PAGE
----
Field Notes. Unseasonably cold weather signals that the season for outdoor greens is coming to a close. We grow micro greens in winter and have green storage cabbage, too. Ken has been making cultured vegetables: sauerkraut, gingered carrots, fall roots, and beets. These vegetables plus salt create probiotics and preserve the vitamin C that would be lost with heat in cooking or canning.
He has been planting greens for next month as well. With the short days plants start and grow slowly. Organic grower Eliot Coleman calls this the Persephone season after the Greek goddess. She was abducted by Hades of the Underworld and so her mother Demeter, goddess of the harvest sets soil and crops to rest and sleep until her return in spring. Coleman contends that little has enough light to grow, but some plants can be stored for winter use.
I have finished sorting seeds, and doing an inventory of what we have and soon will be ordering for next season. I have received a few responses to my request for preferences. Those lists help us prioritize what to grow the next season. We really appreciate the feedback. Thank you.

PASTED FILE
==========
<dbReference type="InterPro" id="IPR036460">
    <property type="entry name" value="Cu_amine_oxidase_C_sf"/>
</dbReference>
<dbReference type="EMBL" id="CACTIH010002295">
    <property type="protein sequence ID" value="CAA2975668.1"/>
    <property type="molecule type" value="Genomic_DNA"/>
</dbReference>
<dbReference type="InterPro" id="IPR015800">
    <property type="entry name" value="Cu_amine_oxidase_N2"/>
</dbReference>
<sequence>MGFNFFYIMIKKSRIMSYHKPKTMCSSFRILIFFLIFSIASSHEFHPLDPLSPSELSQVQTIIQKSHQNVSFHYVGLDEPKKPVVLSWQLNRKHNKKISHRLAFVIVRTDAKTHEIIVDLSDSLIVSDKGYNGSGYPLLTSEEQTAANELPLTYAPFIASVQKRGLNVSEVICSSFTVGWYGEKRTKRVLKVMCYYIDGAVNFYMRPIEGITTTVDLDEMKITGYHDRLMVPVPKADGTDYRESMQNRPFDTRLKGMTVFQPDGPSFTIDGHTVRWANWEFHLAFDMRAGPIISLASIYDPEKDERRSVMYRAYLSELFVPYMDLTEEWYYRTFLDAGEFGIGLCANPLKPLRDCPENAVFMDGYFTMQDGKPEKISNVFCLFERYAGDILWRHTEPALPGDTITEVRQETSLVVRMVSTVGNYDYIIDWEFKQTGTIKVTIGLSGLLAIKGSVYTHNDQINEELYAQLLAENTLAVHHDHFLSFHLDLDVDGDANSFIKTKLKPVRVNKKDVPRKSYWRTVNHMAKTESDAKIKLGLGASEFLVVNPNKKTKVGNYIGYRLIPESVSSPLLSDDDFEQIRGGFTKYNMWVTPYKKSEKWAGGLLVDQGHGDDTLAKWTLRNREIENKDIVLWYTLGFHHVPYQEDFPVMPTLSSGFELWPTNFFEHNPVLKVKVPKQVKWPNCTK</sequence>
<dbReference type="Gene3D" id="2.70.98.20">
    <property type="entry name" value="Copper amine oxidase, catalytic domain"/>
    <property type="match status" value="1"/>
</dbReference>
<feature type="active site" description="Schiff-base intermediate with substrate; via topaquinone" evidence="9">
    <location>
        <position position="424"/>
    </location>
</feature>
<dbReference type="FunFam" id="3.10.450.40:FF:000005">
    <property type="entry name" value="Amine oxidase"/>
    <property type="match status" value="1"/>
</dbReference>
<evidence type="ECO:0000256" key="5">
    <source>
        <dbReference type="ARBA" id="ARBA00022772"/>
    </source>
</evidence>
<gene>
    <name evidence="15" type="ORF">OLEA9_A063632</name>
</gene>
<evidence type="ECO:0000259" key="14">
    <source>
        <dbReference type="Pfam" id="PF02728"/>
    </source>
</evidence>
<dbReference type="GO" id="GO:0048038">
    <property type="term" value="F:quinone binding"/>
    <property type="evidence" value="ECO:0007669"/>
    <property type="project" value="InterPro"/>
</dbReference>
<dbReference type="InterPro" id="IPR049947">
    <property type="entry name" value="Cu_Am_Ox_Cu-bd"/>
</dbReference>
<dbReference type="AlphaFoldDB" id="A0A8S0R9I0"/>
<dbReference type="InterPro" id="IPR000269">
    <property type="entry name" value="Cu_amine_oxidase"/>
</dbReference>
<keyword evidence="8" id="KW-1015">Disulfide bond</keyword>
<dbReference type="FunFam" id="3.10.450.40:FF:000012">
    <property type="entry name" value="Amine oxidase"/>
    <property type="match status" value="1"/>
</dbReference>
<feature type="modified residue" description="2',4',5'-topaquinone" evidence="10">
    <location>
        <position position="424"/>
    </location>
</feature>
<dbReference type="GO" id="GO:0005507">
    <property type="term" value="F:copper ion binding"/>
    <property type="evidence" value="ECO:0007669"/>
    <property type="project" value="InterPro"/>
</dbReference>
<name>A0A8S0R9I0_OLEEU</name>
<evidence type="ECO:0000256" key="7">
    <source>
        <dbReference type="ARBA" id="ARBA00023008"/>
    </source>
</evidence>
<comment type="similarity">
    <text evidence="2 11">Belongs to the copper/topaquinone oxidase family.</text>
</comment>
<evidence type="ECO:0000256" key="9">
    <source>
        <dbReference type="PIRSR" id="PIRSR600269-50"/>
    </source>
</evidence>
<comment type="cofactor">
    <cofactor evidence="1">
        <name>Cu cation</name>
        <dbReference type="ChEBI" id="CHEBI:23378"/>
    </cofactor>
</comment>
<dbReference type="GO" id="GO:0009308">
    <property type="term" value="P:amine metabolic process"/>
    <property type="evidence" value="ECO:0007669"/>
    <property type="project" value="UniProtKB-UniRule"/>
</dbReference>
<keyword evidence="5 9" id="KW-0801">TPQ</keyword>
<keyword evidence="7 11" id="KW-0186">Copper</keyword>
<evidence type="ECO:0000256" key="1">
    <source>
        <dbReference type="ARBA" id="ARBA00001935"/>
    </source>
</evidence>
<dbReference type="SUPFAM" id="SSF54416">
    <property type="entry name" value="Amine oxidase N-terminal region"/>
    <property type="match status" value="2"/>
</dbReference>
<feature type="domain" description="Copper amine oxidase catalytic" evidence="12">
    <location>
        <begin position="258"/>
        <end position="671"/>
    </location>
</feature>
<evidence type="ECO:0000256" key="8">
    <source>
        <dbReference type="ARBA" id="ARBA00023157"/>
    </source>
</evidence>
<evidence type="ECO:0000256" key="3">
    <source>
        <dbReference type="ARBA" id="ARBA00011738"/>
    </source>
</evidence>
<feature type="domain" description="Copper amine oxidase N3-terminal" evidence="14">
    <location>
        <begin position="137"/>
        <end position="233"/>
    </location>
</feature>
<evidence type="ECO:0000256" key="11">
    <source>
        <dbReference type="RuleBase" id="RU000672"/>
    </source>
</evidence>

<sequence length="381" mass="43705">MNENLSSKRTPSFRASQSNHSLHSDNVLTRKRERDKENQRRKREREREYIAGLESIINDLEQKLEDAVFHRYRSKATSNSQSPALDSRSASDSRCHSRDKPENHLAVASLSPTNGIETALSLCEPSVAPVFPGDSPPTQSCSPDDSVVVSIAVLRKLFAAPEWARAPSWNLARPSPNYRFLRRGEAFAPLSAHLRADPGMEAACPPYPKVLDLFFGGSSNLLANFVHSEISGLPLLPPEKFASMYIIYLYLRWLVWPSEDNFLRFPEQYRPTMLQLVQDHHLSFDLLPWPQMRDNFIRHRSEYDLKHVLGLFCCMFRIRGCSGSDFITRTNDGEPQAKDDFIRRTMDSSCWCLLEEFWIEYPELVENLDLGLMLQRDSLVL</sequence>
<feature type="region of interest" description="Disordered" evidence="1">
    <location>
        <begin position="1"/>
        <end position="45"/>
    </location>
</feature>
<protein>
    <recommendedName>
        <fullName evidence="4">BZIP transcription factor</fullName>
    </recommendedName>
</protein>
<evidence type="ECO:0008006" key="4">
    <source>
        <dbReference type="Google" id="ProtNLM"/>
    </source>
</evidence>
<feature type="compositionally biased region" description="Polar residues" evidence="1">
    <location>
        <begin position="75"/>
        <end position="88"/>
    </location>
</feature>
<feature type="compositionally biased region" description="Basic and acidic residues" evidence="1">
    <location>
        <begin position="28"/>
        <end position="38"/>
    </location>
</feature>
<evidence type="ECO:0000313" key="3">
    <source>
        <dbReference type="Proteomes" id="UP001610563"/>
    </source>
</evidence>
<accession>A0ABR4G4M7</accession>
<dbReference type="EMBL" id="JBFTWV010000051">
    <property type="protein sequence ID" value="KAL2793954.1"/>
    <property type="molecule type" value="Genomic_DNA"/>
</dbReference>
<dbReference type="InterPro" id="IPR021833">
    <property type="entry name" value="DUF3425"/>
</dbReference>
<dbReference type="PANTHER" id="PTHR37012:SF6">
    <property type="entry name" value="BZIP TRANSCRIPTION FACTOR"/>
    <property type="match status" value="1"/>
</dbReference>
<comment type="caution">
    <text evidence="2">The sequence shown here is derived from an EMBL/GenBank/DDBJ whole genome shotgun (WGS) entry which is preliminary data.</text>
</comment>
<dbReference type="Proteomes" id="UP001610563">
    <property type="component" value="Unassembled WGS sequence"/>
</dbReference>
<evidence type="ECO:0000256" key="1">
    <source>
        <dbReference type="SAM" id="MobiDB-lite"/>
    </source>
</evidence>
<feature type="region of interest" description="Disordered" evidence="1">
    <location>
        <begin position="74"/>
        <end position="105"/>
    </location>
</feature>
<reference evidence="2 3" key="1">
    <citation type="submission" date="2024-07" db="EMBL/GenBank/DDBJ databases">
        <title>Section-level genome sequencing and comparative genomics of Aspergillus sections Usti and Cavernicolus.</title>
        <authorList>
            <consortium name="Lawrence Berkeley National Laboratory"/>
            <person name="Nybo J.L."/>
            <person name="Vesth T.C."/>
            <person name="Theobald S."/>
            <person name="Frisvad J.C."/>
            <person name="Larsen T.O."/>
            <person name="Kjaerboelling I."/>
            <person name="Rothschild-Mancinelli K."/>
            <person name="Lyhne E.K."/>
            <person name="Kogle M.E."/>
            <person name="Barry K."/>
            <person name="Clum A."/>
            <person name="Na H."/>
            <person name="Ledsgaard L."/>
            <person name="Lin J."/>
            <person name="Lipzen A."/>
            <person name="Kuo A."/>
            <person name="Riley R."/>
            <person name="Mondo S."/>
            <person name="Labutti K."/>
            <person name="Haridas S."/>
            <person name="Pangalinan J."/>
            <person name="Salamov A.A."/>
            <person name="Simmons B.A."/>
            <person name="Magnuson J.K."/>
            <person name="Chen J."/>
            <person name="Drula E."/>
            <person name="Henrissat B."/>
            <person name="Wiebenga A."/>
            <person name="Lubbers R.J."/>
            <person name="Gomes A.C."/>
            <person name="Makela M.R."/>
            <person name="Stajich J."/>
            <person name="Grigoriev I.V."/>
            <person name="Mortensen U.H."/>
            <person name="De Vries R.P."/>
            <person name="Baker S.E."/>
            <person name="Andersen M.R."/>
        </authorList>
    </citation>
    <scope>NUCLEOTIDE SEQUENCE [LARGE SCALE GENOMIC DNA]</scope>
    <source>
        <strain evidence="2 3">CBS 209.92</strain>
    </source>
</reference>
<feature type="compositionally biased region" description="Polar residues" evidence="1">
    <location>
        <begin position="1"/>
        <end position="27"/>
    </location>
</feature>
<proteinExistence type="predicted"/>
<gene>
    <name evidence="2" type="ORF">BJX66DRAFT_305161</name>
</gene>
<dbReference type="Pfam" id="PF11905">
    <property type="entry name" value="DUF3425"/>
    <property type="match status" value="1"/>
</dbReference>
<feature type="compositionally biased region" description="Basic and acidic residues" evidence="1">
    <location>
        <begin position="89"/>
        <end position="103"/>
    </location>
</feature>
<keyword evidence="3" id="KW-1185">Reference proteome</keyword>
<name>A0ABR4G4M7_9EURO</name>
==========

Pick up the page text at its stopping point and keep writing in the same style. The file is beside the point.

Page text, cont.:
From the Kitchen. This year presented some real challenges. We got late rain and the winter squash is not keeping as well as it usually does. Ken has cooked, pureed and packed in ziploc bags for the freezer. We have had squash pie a couple times and squash soup. We both love squash and its beta carotene is an added health benefit
Thank goodness for leeks. They are sweet, smooth and can be used in any onion recipe. I like to saute onions and add chopped braising greens or cabbage so it wilts and then add cream or vinegar or a dressing. Years ago someone shared a recipe with sauteed onion or leek, wilted greens tossed with pasta and topped with a spicy dressing like Caesar or Italian garlic dressing. They also added olives or nuts.